Some Refinements On The Development Fronts
To advocates of opening, refining, and appropriating Ghanaian cultural values for development, there are gradually emerging talks in Ghana by some elites in this direction. From Health Minister, Courage Quashigah, to former President Jerry Rawlings to Dr Moses Adibo, former Director of Ghana Medical Services, to Chieftaincy Affairs and Culture Minister, Sampson Kwaku Boafo, there are signs that Ghanaian elites are gradually thinking about their country’s development process within their indigenous values first and any other second. A correction of a fatal error committed by earlier Ghanaian and African elites. From both the history and experiences throughout the world the thinking is that you cannot progress sustainably if some values within your cultural base inhibit your progress, no matter how rich you are endowed with natural resources. The strategy is to understand your yourself – that’s your environment or culture – first, then be convinced that certain values inhibit progress, then refine the values that cannot work in today’s development settings, then mix the refined and the already good values in the context of the on-going global development values in your progress.
This development thinking has come about because earlier Ghanaian and African elites, perhaps overwhelmed by getting independence from the European colonialists after protractedly long struggles, could not think holistically about their respective society’s development process in the context of their indigenous values first and the enabling aspects of their colonial and global values second. If they were to think in such approach it would have helped them not only get rid of some of the strong impurities within the culture that are counter-productive in today’s global development process climate but prominently open up their cultural values for policy-making in the overall development process.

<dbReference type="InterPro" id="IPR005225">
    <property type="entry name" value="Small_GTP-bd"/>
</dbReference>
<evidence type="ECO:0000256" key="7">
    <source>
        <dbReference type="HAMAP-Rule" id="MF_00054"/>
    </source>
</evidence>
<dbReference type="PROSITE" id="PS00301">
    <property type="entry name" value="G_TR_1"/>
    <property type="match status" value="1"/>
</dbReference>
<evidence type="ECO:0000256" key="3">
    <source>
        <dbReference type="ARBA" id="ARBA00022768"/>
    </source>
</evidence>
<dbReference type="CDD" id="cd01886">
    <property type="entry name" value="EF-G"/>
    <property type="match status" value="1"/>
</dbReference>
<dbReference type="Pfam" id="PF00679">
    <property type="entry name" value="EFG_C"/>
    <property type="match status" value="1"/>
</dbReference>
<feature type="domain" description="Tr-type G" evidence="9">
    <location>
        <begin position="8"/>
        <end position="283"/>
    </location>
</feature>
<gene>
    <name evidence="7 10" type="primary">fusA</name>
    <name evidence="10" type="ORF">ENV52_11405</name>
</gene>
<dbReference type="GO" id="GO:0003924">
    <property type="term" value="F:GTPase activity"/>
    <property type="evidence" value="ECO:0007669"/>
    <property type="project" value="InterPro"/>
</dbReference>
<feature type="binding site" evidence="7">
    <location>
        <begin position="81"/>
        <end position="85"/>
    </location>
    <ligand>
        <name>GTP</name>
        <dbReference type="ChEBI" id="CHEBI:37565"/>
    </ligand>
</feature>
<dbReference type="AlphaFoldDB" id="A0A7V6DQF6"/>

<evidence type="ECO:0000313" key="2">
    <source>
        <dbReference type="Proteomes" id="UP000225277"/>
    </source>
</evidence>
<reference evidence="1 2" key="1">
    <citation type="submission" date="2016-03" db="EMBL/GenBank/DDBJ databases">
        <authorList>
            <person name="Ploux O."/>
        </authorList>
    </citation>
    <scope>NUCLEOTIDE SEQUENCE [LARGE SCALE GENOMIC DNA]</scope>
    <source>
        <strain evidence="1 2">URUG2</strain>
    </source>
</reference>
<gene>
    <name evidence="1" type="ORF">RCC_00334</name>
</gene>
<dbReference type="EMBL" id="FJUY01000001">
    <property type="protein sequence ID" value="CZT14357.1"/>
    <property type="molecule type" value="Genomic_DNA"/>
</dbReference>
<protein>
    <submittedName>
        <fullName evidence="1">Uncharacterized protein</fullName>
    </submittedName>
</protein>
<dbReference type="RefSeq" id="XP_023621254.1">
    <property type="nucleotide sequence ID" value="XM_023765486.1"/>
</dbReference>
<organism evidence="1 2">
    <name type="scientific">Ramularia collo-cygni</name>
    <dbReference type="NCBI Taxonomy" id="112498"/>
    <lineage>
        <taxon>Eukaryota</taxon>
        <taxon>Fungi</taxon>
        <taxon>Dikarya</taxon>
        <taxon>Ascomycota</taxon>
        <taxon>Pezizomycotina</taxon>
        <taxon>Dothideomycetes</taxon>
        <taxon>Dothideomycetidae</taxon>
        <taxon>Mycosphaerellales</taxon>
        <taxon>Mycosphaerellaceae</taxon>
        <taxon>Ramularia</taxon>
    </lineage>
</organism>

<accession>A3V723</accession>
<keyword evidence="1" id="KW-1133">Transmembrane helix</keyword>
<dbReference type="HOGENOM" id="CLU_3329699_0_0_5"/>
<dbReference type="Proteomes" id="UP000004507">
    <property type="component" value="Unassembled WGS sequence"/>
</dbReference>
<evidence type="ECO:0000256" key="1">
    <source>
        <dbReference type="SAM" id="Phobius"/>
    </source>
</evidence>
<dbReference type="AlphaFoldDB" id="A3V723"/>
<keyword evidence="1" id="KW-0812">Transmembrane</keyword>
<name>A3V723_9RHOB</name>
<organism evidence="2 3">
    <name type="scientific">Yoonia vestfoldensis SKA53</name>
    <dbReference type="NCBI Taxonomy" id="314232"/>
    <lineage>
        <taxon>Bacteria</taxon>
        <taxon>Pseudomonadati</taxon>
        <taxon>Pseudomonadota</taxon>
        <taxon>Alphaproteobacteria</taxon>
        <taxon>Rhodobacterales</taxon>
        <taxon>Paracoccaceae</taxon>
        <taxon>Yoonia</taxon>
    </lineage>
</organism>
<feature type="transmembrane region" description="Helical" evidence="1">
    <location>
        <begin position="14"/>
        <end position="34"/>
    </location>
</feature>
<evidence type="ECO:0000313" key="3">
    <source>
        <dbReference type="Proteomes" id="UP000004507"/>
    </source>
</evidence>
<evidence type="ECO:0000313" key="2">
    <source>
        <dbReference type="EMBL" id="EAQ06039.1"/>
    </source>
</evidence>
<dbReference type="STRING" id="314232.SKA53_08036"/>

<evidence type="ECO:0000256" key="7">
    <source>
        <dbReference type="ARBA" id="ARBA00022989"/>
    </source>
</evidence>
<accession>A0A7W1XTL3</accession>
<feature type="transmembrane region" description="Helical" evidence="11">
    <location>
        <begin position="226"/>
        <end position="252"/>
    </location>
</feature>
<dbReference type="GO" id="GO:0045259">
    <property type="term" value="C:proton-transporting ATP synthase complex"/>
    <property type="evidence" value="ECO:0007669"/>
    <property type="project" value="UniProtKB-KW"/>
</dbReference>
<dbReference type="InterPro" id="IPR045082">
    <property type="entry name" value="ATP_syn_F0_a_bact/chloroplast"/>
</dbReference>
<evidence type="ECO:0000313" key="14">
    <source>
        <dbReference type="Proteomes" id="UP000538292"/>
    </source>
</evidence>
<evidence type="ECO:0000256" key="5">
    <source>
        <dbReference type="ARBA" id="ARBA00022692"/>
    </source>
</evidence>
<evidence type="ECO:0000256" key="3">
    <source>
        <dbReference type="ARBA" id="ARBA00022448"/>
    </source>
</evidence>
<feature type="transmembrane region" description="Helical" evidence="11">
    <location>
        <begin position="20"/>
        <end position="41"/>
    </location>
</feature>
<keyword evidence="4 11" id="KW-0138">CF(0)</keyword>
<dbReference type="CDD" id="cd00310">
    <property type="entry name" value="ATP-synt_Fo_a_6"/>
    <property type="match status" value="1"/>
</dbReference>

Courage Quashigah’s admonition that Ghanaian elites should think more about refining the inhibitions within their culture as a way of opening up Ghana’s progress, once again, demonstrates the intense implications of the Ghanaian/African culture in the development process. Quashigah’s thinking comes on the heels of former President Jerry Rawlings giving insight into how juju does not work and how his military regime dealt this inhibiting issue by executing a juju priest involved in a ritual murder in the very village he committed the act to prove to gullible Ghanaians that juju and progress cannot go together in the development process. Dr. Adibo’s observation that Ghanaians of all stations of life are driven more by superstitious beliefs, which inform their believe that some diseases, such as convulsion, “are not supposed to be taken to hospital but to spiritual churches,” reveal the serious implications of the culture in Ghana’s progress.
The relevance of the Rawlings, Quashigah, and Dr. Adibo remark, which are heavily drawn from their experiences in their respective activities in the Ghanaian development process, are that they once again not only tell us the implications of the culture in progress but the fact that the elites, as directors of progress, have a long way to go in their attempts to develop Ghana. This new thinking has come about simply because the earlier elites, either because of colonial propaganda, for economic reasons, that African values are primitive or the education they had had which did not emphasis African values and experiences, had weak grasp about what is development, attempting fruitlessly to think within the values of foreign values and very, very less within their own indigenous values in the development process, especially when making policies.